Things That Keep the Grumpy Designer Awake at Night

I’ve learned many lessons in my years as a grumpy designer. One is to try and separate work from the rest of your life. It’s a healthy practice – one that leads to (slightly) less stress.

But, try as I might, certain things stick with me. Things that stay at the front of my mind all day and night. This vicious cycle results in less sleep and more grump. Yes, that’s wonderful for inspiring columns. Not so good for the soul, though.

I’m willing to bet that others are facing the same issue. The growing complexity of web design is making it harder to relax.

Feeling better starts with sharing. So, allow me to dig into the depths of my psyche. The following is a look at web-related issues that keep me up at night. Make a cup of coffee and join me on this nerve-wracking journey.

The Never-Ending Quest for Web Security

Security has long been a thorn in our sides. We can build websites in any number of ways. However, they all seem to be a target for malicious actors.

I work primarily with WordPress. I love the flexibility it offers. But securing these sites is a constant battle.

Hackers have numerous points of attack. They might take advantage of a plugin vulnerability. Or they might crack a weak password. They’re even stealing session cookies these days.

WordPress isn’t alone in the struggle for security. But working with it each day seems to magnify the issue. It has become a constant presence in my mind.

Sometimes, the situation feels hopeless. You plug one security hole – only to see another one pop up. Cleaning up a hacked site is tedious at best. Plus, the thought of data theft is enough to make anyone nervous.

Perhaps the answer lies in not going it alone. Web security is a vast subject. Threats continue to evolve. Thus, working with expert tools (and humans) is worth the price.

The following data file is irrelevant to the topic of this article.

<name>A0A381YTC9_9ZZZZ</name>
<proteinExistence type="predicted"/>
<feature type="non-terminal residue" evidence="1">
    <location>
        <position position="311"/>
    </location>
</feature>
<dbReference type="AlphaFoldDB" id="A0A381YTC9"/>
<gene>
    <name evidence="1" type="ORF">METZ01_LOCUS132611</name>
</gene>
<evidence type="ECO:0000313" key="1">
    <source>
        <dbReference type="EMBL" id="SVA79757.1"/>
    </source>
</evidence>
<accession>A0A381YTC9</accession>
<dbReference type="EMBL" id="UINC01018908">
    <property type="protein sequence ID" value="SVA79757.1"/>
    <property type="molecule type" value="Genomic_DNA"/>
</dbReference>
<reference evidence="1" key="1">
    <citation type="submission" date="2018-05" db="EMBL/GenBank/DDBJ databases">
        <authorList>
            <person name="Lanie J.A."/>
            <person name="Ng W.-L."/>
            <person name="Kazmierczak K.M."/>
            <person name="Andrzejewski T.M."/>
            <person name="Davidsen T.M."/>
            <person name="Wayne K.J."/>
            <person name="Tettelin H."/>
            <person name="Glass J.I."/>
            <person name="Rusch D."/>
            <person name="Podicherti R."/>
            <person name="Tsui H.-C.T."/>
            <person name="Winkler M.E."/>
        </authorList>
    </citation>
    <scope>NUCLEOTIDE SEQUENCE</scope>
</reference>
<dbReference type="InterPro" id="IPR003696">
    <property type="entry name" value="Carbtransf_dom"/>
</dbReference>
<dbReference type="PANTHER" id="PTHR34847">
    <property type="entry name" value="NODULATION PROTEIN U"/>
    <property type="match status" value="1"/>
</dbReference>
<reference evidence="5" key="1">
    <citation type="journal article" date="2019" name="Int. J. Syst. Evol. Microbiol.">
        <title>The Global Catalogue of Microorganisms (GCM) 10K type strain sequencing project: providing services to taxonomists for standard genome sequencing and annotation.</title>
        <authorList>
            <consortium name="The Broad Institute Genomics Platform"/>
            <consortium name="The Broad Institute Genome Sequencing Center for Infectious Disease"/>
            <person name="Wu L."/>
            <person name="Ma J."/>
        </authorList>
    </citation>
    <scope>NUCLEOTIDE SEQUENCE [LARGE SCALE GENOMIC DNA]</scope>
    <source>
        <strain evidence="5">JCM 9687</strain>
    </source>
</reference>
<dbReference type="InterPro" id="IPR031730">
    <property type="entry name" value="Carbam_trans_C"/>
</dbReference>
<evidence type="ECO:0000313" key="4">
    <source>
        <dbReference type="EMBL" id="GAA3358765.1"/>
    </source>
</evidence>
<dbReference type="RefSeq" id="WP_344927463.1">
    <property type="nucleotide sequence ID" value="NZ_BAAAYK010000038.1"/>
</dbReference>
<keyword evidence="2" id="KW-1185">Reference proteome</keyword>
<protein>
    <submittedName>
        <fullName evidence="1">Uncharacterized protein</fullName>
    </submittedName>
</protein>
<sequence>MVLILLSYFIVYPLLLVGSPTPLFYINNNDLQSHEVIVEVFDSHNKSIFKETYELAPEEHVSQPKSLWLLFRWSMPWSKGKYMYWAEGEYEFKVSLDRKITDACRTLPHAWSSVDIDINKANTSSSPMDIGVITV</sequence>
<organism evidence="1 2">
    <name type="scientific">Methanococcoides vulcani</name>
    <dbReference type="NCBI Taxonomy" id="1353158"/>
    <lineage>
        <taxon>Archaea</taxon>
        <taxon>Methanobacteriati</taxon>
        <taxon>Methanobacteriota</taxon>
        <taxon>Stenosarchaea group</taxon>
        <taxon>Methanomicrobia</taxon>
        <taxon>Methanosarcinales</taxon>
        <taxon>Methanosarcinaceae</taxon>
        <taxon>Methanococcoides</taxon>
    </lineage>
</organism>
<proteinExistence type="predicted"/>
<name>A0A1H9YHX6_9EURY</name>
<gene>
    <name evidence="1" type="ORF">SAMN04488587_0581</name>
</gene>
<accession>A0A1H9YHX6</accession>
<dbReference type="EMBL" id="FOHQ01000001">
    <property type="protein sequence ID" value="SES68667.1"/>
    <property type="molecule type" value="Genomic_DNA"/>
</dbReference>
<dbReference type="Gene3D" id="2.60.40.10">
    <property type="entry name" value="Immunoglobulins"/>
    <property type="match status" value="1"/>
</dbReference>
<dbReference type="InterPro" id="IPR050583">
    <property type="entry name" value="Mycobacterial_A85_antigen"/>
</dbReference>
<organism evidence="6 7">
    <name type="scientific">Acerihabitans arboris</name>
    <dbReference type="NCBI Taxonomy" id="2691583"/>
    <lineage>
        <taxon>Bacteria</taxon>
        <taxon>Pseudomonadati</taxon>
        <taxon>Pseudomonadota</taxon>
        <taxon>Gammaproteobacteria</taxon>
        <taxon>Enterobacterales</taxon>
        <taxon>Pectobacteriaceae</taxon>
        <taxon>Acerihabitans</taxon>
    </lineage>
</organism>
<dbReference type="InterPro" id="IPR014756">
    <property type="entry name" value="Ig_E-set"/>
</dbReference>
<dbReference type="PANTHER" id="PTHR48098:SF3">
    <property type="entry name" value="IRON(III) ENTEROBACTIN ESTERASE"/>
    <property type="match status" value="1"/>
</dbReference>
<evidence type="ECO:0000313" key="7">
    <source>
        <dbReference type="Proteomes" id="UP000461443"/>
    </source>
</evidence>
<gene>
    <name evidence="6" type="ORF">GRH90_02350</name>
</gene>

Even so, security issues make it harder to fall asleep.

Web security is a complex issue with no easy answers.

The Always-on Work Culture of a Web Designer

Remember my goal of separating work and life? I’m terrible at it. Sure, I do well enough during slow times. But I drown when things get busy.

The web industry has a 24/7 work culture that’s hard to escape. A website won’t wait until business hours to break. Most clients won’t consider the clock when making a request, either.

It used to be easier to get away. Before smartphones, you could leave your desk and inbox behind.

I can recall vacationing in places that had no internet access. I could go an entire week without email. How quaint!

Good luck avoiding your inbox these days. You’ll need self-discipline and clients who can temporarily live without you.

Yes, I try to turn my brain off. I’ll even abstain from replying to an email – for a while. Eventually, my brain gets the best of me. Things stay on my mind until I address them. So, why not respond?

That makes sense on the surface. It doesn’t lead to much peace after hours, though.

Online culture makes it difficult to get away from work.

The Things Out of My Control

Web designers can only control so much. Security is one example – but there are others. Modern websites tend to rely on third-party providers.